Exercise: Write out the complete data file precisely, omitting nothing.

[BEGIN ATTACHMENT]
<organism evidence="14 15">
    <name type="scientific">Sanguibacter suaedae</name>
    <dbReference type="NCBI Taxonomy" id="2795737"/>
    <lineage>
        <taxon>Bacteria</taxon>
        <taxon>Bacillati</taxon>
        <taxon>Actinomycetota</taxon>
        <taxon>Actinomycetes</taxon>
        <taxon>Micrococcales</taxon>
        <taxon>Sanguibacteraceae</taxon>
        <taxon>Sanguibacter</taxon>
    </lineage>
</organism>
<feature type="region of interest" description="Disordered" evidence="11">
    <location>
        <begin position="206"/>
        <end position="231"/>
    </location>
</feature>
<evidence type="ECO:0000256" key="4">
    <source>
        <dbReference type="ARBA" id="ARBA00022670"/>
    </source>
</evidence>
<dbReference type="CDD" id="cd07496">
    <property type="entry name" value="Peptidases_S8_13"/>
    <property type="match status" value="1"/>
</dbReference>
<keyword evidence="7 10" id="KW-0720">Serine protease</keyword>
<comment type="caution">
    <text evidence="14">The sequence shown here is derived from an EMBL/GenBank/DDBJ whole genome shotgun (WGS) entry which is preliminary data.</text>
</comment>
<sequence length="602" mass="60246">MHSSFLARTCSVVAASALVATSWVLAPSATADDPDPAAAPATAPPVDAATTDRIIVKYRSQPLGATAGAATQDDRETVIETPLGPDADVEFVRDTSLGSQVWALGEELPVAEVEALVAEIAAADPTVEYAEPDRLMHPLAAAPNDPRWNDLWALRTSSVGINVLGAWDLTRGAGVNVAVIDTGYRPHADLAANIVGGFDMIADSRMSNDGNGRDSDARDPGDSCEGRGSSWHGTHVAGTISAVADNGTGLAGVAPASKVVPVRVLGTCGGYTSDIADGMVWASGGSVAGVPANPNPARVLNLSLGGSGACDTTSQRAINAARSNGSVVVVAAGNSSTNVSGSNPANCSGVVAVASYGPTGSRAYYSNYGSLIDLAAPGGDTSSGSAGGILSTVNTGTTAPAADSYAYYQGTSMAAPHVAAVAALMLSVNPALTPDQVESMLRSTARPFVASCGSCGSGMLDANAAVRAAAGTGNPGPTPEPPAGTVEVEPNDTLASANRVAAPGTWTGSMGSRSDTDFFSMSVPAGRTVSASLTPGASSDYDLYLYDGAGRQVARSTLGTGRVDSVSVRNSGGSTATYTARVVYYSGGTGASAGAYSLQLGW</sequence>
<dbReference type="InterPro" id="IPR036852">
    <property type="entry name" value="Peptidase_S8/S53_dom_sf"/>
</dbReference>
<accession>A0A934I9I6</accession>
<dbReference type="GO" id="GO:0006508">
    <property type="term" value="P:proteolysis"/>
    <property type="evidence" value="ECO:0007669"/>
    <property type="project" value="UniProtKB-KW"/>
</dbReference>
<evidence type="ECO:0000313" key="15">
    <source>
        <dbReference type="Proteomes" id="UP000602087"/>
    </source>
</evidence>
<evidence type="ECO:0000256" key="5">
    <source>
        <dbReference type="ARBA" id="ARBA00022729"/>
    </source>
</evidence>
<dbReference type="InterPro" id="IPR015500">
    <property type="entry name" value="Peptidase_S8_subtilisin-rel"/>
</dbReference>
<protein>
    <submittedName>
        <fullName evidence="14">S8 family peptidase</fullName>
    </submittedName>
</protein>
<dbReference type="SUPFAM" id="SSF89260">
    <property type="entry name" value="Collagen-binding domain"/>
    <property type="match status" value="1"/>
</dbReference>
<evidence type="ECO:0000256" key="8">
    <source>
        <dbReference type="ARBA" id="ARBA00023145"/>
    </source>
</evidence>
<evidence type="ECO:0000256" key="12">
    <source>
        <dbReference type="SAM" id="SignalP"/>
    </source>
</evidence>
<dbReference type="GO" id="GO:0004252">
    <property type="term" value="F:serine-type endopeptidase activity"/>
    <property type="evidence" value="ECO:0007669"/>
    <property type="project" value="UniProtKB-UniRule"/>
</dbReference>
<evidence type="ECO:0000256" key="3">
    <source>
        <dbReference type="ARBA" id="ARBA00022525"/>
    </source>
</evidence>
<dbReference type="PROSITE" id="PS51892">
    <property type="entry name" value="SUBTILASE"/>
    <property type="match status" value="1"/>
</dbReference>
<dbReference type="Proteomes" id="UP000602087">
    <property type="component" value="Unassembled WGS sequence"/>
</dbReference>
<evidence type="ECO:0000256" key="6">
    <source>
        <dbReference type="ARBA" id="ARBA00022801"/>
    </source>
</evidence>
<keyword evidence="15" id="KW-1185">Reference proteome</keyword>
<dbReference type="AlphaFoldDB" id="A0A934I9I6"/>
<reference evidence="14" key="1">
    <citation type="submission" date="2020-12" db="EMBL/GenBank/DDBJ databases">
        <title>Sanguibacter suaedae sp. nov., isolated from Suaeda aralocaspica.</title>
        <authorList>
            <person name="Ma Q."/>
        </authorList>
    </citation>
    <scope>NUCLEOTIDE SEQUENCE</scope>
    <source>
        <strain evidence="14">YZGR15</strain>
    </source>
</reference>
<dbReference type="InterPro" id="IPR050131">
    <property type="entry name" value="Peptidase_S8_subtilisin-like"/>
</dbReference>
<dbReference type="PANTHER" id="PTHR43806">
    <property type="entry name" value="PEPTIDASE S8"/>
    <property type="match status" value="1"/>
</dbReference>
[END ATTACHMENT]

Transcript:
<organism evidence="14 15">
    <name type="scientific">Sanguibacter suaedae</name>
    <dbReference type="NCBI Taxonomy" id="2795737"/>
    <lineage>
        <taxon>Bacteria</taxon>
        <taxon>Bacillati</taxon>
        <taxon>Actinomycetota</taxon>
        <taxon>Actinomycetes</taxon>
        <taxon>Micrococcales</taxon>
        <taxon>Sanguibacteraceae</taxon>
        <taxon>Sanguibacter</taxon>
    </lineage>
</organism>
<feature type="region of interest" description="Disordered" evidence="11">
    <location>
        <begin position="206"/>
        <end position="231"/>
    </location>
</feature>
<evidence type="ECO:0000256" key="4">
    <source>
        <dbReference type="ARBA" id="ARBA00022670"/>
    </source>
</evidence>
<dbReference type="CDD" id="cd07496">
    <property type="entry name" value="Peptidases_S8_13"/>
    <property type="match status" value="1"/>
</dbReference>
<keyword evidence="7 10" id="KW-0720">Serine protease</keyword>
<comment type="caution">
    <text evidence="14">The sequence shown here is derived from an EMBL/GenBank/DDBJ whole genome shotgun (WGS) entry which is preliminary data.</text>
</comment>
<sequence length="602" mass="60246">MHSSFLARTCSVVAASALVATSWVLAPSATADDPDPAAAPATAPPVDAATTDRIIVKYRSQPLGATAGAATQDDRETVIETPLGPDADVEFVRDTSLGSQVWALGEELPVAEVEALVAEIAAADPTVEYAEPDRLMHPLAAAPNDPRWNDLWALRTSSVGINVLGAWDLTRGAGVNVAVIDTGYRPHADLAANIVGGFDMIADSRMSNDGNGRDSDARDPGDSCEGRGSSWHGTHVAGTISAVADNGTGLAGVAPASKVVPVRVLGTCGGYTSDIADGMVWASGGSVAGVPANPNPARVLNLSLGGSGACDTTSQRAINAARSNGSVVVVAAGNSSTNVSGSNPANCSGVVAVASYGPTGSRAYYSNYGSLIDLAAPGGDTSSGSAGGILSTVNTGTTAPAADSYAYYQGTSMAAPHVAAVAALMLSVNPALTPDQVESMLRSTARPFVASCGSCGSGMLDANAAVRAAAGTGNPGPTPEPPAGTVEVEPNDTLASANRVAAPGTWTGSMGSRSDTDFFSMSVPAGRTVSASLTPGASSDYDLYLYDGAGRQVARSTLGTGRVDSVSVRNSGGSTATYTARVVYYSGGTGASAGAYSLQLGW</sequence>
<dbReference type="InterPro" id="IPR036852">
    <property type="entry name" value="Peptidase_S8/S53_dom_sf"/>
</dbReference>
<accession>A0A934I9I6</accession>
<dbReference type="GO" id="GO:0006508">
    <property type="term" value="P:proteolysis"/>
    <property type="evidence" value="ECO:0007669"/>
    <property type="project" value="UniProtKB-KW"/>
</dbReference>
<evidence type="ECO:0000313" key="15">
    <source>
        <dbReference type="Proteomes" id="UP000602087"/>
    </source>
</evidence>
<evidence type="ECO:0000256" key="5">
    <source>
        <dbReference type="ARBA" id="ARBA00022729"/>
    </source>
</evidence>
<dbReference type="InterPro" id="IPR015500">
    <property type="entry name" value="Peptidase_S8_subtilisin-rel"/>
</dbReference>
<protein>
    <submittedName>
        <fullName evidence="14">S8 family peptidase</fullName>
    </submittedName>
</protein>
<dbReference type="SUPFAM" id="SSF89260">
    <property type="entry name" value="Collagen-binding domain"/>
    <property type="match status" value="1"/>
</dbReference>
<evidence type="ECO:0000256" key="8">
    <source>
        <dbReference type="ARBA" id="ARBA00023145"/>
    </source>
</evidence>
<evidence type="ECO:0000256" key="12">
    <source>
        <dbReference type="SAM" id="SignalP"/>
    </source>
</evidence>
<dbReference type="GO" id="GO:0004252">
    <property type="term" value="F:serine-type endopeptidase activity"/>
    <property type="evidence" value="ECO:0007669"/>
    <property type="project" value="UniProtKB-UniRule"/>
</dbReference>
<evidence type="ECO:0000256" key="3">
    <source>
        <dbReference type="ARBA" id="ARBA00022525"/>
    </source>
</evidence>
<dbReference type="PROSITE" id="PS51892">
    <property type="entry name" value="SUBTILASE"/>
    <property type="match status" value="1"/>
</dbReference>
<dbReference type="Proteomes" id="UP000602087">
    <property type="component" value="Unassembled WGS sequence"/>
</dbReference>
<evidence type="ECO:0000256" key="6">
    <source>
        <dbReference type="ARBA" id="ARBA00022801"/>
    </source>
</evidence>
<keyword evidence="15" id="KW-1185">Reference proteome</keyword>
<dbReference type="AlphaFoldDB" id="A0A934I9I6"/>
<reference evidence="14" key="1">
    <citation type="submission" date="2020-12" db="EMBL/GenBank/DDBJ databases">
        <title>Sanguibacter suaedae sp. nov., isolated from Suaeda aralocaspica.</title>
        <authorList>
            <person name="Ma Q."/>
        </authorList>
    </citation>
    <scope>NUCLEOTIDE SEQUENCE</scope>
    <source>
        <strain evidence="14">YZGR15</strain>
    </source>
</reference>
<dbReference type="InterPro" id="IPR050131">
    <property type="entry name" value="Peptidase_S8_subtilisin-like"/>
</dbReference>
<dbReference type="PANTHER" id="PTHR43806">
    <property type="entry name" value="PEPTIDASE S8"/>
    <property type="match status" value="1"/>
</dbReference>